Your NoWri Voice, and Why It Doesn’t Have to Sing

Lo, but that bench seems so far away.

Lo, but that bench seems so far away. Look at all that story, just sitting there, between you and the lake.

Your Voice Sings Like an Angel! (remove one letter from that sentence, and you have a much darker theme: Your Voice Sins Like an Angel!)

Yep. I’m a NoWri. Not a NaNoWriMoWri. Just a NoWri.

Here is a long post. I apologize ahead of time: I understand some might have time constraints, but I love to write about voice, so I’m going to give it all the respect it deserves. Thank you.

You, writer, have a voice. The voice doesn’t have to be consistent throughout the life of your novels. In fact, you’re possibly damaging the book if you do so (unless you’re Edgar Allan Poe… but then, he never NoWri’d in his life: he believed it was beneath him). It doesn’t have to sing. It simply has to be yours. You must be comfortable in it.

But Chris! Nobody asked me, How do I find my voice? I feel deaf in this sea of words!

Excellent you asked, Nobody. Allow me a long post to extrapolate.

I write only because
There is a voice within me
That will not be still.
~Sylvia Plath


In high school my voice was a chaos chime burned on poetry. It bloomed around the volcanic soil of a smoldering confusion my family life created. It was florid and difficult to wade through, people talked the same, were of equal intelligence, fought against each other with equal, complex passion. My voice contained the exploration of words, and combinations, and extensions. I pursued a grandiose vocabulary, and then pursued a thrumming beat to the words. My books were first epic in scope–an entire world constructed to house the magical philosophy I wished to contain–yet the characters were profoundly two dimensional. I wanted my voice to break the reader like Mozart, allowing space for the reader to grow. My sentence structure sucked.

My voice has since grown, and shriveled with my introduction to diabetes, and grown again when I redeveloped. It isn’t easy to grow your voice. Like a singer, you can’t just pull up a microphone and belt, perfect pitch, a song.

Now, my voice is restricted intensity. Sometimes it comes through much stronger with caffeine, sometimes it’s melancholy and destructive in its exhibition, and it always tries to hold back the sarcastic snark–the leftovers of said chaotic family life. With each impressive person added to my life I’ve developed my voice, piecemeal.

So. Enough about me.

Your voice. Mas importante.

Part 1: Examples of Voice in the Wild

(From Wikipedia) The writer’s voice is the individual writing style of an author, a combination of their common usage of syntax, diction, punctuation, character development, dialogue, etc., within a given body of text (or across several works). The “etc.” in the previous sentence can be a pretty big one. If I were still in college I’d start with Faulkner and Dickens as examples to understand voice. Now that I’m safely removed (but maybe not for too much longer! Fingers crossed!) from that academic plane of existence, I’ll start with something a little more accessible. Movies! Yaay!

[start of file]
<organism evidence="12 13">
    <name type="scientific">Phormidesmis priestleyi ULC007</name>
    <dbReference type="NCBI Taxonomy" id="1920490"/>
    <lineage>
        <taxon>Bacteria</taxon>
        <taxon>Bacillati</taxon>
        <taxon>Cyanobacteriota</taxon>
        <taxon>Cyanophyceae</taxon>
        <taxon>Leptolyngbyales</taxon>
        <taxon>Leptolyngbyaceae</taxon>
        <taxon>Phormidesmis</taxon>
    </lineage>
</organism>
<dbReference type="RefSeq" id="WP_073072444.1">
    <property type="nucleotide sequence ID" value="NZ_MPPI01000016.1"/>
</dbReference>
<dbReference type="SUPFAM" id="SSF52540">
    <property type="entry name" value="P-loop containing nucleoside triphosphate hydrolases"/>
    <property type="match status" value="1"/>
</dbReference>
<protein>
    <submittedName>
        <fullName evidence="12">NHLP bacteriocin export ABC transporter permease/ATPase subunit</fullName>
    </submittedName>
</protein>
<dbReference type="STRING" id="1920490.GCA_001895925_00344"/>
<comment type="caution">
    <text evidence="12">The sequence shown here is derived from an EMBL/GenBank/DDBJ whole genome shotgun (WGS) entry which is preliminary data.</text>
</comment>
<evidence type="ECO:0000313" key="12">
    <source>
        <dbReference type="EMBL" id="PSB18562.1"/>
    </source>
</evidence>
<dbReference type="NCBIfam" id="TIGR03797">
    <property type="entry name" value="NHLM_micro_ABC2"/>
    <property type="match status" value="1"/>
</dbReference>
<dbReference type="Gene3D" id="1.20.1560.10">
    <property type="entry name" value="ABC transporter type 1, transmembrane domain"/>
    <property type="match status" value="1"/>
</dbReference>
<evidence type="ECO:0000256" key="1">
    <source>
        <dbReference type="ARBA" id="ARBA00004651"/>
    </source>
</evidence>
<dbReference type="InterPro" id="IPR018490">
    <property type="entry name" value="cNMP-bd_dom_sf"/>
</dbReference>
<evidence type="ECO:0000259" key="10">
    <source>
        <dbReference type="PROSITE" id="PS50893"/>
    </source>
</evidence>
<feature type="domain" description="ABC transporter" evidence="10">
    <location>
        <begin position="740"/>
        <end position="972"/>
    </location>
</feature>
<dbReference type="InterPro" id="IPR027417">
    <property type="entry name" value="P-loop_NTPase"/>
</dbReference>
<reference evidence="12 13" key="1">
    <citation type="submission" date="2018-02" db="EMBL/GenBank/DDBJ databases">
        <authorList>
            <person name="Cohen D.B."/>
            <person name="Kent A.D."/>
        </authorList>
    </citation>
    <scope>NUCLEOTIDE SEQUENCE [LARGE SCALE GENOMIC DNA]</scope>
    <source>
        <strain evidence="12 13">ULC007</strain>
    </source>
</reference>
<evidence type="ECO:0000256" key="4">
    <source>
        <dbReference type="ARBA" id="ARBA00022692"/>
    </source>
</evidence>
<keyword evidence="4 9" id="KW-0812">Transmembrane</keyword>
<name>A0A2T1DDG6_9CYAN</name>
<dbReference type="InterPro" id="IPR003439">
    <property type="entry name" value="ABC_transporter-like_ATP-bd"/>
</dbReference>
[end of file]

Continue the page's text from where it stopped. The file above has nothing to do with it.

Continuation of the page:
Movies are the new novels. Unfortunately. Quite unfortunately. Let’s look at some of the Fantasy/Scifi directors.

Directors have their own voices. Some of the more avid readers of my blog might remember my post about studying two movies Guillermo del Toro directed and wrote. He tends to be much more creative than the average director, with artistic flair given to not only the visual, but the philosophy of the characters, the construction of the plot, setting, conflict. He is earthy, like loam. He cares about details, of submerging the Observer in environment. He cares about his villains, if indeed they are villainous and not misunderstood protagonists. He puts a lot of emphasis on subconscious symbolism. He breathes his work, in and out.

Christopher Nolan is another example: his focus seems to twist, sharply, around a strong narrative with compelling characters. It isn’t surprising he gravitated toward superhero movies. They are the cowboys of the modern age: defining, polarizing, powerful. Yet, he prefers to insert flaw and vulnerability: humanity is much more important to Nolan than anything else (See: Superman kills someone in the movie). I’d consider him a humanist–and not the Atheism way, but in a focus on the power of the person. Why people do things, to Mr. Nolan, is much more important than the how. Or the what. His works are tempered steel, sharp and distilled and precise.

Peter Jackson licks fantasy and magic. He’s a dreamer. As the director, and writer, of the Lord of the Rings series, and Frighteners even farther back, Mr. Jackson enjoys the Jungian archetypes, the what-ifs, the magic of fantasy. His scenery reflects the mood, his characters reflect ideals and are often no larger than the focus: they are tools, extensions to the swords or in some cases, the cameras (as in King Kong), to fulfill a greater story arc. He sees his movies where the Observer sees them, and for this reason, his end results often have the “catalogued” feel of someone telling a story (again, as in King Kong).